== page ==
​Yes, there needs to be more means of understanding what the voters want, but the key to that is to get OUT of the mindset that a handful of people at party HQ know what should be done and don't ever need to listen or give a say to anybody else.

The way the Palestine resolution was handed was a key example.  Canada is NOT a country where most voters are hardline Likud apologists in the way most people are in the States-so the NDP had nothing to lose by breaking with the Liberals and the Conservatives on the issue.  There's virtually nobody in Canada who would vote for a left-of-center party but ONLY if that party explicitly took Netanyahu's side on the I/P issue, as the nothingburger of a resolution the party allowed to be debated did.  

It was an example of alienating much of the activist base and not holding any existing support or gaining any support from anyplace outside of the traditional party demographics.  And it fit the party's usual pattern of being nominally to the left of the old parties, but just barely-and being nominally to the left in a way that alienates likely supporters without appealing to anyone else.

Mr. Magoo Mr. Magoo's picture

Quote:
They will either go too far left when the public goes the other way

"too far left"?

What do you mean by that?  If the electorate can't see the awesome truths, isn't it still the NDP's job to edumacate them, even if it means taking an electoral hit and being OK with it for four years?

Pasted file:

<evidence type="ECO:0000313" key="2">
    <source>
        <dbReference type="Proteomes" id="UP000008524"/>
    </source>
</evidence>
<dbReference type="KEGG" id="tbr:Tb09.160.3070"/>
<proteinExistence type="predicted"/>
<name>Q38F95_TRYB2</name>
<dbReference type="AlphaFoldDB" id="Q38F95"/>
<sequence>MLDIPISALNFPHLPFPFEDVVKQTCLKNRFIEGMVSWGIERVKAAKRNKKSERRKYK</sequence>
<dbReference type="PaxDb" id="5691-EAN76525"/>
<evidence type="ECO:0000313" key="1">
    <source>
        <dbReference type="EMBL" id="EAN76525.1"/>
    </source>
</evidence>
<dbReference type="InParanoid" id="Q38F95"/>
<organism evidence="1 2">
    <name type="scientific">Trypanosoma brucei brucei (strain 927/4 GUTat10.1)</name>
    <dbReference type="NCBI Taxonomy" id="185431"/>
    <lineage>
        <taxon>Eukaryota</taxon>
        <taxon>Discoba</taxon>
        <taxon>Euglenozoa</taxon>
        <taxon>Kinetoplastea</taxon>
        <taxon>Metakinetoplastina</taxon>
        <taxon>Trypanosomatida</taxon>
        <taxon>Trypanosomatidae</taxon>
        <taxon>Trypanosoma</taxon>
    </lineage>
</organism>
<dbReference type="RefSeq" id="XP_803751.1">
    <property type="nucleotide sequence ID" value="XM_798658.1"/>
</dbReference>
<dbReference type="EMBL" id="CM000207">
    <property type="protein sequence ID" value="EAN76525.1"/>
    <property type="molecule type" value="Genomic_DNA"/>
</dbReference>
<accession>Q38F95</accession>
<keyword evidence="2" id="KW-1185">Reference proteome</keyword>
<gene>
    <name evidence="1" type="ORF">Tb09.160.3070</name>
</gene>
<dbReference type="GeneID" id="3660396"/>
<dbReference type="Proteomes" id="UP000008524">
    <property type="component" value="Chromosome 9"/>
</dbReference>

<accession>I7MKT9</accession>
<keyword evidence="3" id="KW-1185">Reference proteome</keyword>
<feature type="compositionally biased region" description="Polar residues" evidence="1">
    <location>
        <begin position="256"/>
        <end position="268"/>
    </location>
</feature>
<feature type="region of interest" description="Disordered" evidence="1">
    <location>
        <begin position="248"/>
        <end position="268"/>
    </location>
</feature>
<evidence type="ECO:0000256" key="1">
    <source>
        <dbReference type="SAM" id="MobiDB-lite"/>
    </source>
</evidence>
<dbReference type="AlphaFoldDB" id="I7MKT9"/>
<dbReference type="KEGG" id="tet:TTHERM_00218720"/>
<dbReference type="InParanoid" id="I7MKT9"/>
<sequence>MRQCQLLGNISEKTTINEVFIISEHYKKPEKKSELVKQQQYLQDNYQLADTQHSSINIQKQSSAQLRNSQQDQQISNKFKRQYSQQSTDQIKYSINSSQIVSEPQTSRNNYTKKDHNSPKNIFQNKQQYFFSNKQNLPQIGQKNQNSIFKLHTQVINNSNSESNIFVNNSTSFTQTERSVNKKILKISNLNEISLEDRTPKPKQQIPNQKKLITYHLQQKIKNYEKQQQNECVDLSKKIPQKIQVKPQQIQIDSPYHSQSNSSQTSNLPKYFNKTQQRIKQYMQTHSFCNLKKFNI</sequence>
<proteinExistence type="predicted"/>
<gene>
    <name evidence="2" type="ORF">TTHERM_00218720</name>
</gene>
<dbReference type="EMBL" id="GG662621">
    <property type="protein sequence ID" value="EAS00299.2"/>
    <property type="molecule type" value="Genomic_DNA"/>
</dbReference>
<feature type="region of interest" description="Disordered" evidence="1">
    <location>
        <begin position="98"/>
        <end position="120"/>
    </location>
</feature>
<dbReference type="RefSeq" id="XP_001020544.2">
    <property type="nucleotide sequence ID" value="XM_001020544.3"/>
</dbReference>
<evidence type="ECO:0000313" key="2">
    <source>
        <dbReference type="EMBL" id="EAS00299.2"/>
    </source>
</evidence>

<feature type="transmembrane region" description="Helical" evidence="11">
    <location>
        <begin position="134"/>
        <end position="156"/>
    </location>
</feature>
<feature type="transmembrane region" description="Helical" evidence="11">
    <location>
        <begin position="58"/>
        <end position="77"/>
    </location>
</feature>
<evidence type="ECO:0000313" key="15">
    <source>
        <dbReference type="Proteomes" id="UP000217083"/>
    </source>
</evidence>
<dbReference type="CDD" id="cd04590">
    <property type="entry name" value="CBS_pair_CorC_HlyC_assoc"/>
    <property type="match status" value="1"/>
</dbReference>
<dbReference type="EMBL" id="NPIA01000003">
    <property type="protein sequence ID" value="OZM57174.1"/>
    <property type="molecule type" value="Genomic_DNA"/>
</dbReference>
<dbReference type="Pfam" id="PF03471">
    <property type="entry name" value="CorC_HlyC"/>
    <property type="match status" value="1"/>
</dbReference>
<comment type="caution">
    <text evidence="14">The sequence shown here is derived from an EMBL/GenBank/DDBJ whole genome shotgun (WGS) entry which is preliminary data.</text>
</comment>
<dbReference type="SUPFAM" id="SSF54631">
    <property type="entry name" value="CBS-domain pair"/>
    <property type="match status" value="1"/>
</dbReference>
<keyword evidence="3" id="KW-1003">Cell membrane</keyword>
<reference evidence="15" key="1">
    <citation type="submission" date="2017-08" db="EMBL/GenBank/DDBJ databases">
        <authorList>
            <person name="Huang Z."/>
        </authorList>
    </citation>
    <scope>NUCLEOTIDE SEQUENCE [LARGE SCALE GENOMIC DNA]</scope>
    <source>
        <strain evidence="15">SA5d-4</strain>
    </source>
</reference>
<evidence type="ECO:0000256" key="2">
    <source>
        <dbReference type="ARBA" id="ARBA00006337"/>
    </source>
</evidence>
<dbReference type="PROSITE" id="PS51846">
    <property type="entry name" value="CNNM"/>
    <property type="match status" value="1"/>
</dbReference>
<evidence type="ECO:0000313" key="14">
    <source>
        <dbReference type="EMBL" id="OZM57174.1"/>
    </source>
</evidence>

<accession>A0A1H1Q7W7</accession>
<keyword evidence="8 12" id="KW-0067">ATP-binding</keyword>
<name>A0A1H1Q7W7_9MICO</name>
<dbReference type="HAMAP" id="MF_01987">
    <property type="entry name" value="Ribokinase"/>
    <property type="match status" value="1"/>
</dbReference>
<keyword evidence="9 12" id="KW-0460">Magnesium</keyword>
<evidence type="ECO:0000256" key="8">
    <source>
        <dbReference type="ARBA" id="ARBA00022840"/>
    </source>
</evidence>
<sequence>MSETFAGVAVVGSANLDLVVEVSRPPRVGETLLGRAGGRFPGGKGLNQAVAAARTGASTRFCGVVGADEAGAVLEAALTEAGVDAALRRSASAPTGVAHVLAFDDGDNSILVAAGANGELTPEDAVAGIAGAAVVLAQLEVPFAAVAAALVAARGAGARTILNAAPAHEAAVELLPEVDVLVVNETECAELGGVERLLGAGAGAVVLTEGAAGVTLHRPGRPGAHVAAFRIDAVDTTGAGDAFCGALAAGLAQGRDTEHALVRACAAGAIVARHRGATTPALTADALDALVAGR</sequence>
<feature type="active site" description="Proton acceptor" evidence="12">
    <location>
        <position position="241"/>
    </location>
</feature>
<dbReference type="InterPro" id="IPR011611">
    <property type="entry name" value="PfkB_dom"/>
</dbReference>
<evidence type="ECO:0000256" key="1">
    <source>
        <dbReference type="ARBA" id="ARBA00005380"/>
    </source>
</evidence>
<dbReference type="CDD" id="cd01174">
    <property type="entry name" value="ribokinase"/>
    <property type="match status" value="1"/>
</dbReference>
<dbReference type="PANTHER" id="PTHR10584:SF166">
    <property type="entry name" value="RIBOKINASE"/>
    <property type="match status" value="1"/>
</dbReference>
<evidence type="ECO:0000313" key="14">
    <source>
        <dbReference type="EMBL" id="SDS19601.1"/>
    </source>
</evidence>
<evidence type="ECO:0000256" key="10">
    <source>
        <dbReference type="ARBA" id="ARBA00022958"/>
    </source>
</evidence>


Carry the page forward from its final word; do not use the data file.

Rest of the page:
Ken Burch Ken Burch's picture

If the public goes "the other way", that, by itself,, would guarantee that the NDP couldn't make gains.  And it would be worthless TO gain seats for the party by appeasing any rightward swings at all in public opinion.  It's not possible to move right on some issues without doing so on virtually all of them-the tragedy that was New Labour proved that.

New Labour happened to be in charge of the part going into the 1997 election-an election Labour had already known it was certain to win no matter what.  None of the massive rightward swings it took on the vast majority of issues-under Blair, it wasn't even opposed to partial privatization of the NHS-gained the party any votes.  And none of the tiny number of good things New Labour did in power justified the Iraq War, the suppression of peaceful protest by violent police tactics, or a crime policy to the right of the Tories.  It's why a lot of people in the UK regard the Labour "victories" in 1997, 2001 and 2005 as meaningless, as worse than defeat in some respects.

 

What justly terrifies a lot of NDP supporters is that the party would succomb to the toxic argument that the only way it was ever going to win "power" was to agree to be indistinguishable from the Conservatives and Liberals, especially on foreign policy.  Canadians are not an intrinsically militaristic people in the way that a lot of Americans are, so there's no truly valid reason to succomb to that temptation, but it's a natural choice of party insiders to do so.

If an NDP government came into power and launched a military intervention in some nonwhite country-we might as well face it, all remaining wars in human history are going to be mainly white troops swarming in in to kill people of color and nothing else, "humanitarian intervention" having been proven to be nothing but a bitter joke-that act will automatically nullify anything good that NDP government could ever do.

The party insiders need to realize that the voters aren't demanding that the NDP be just as chill about war as the other big parties.

Sean in Ottawa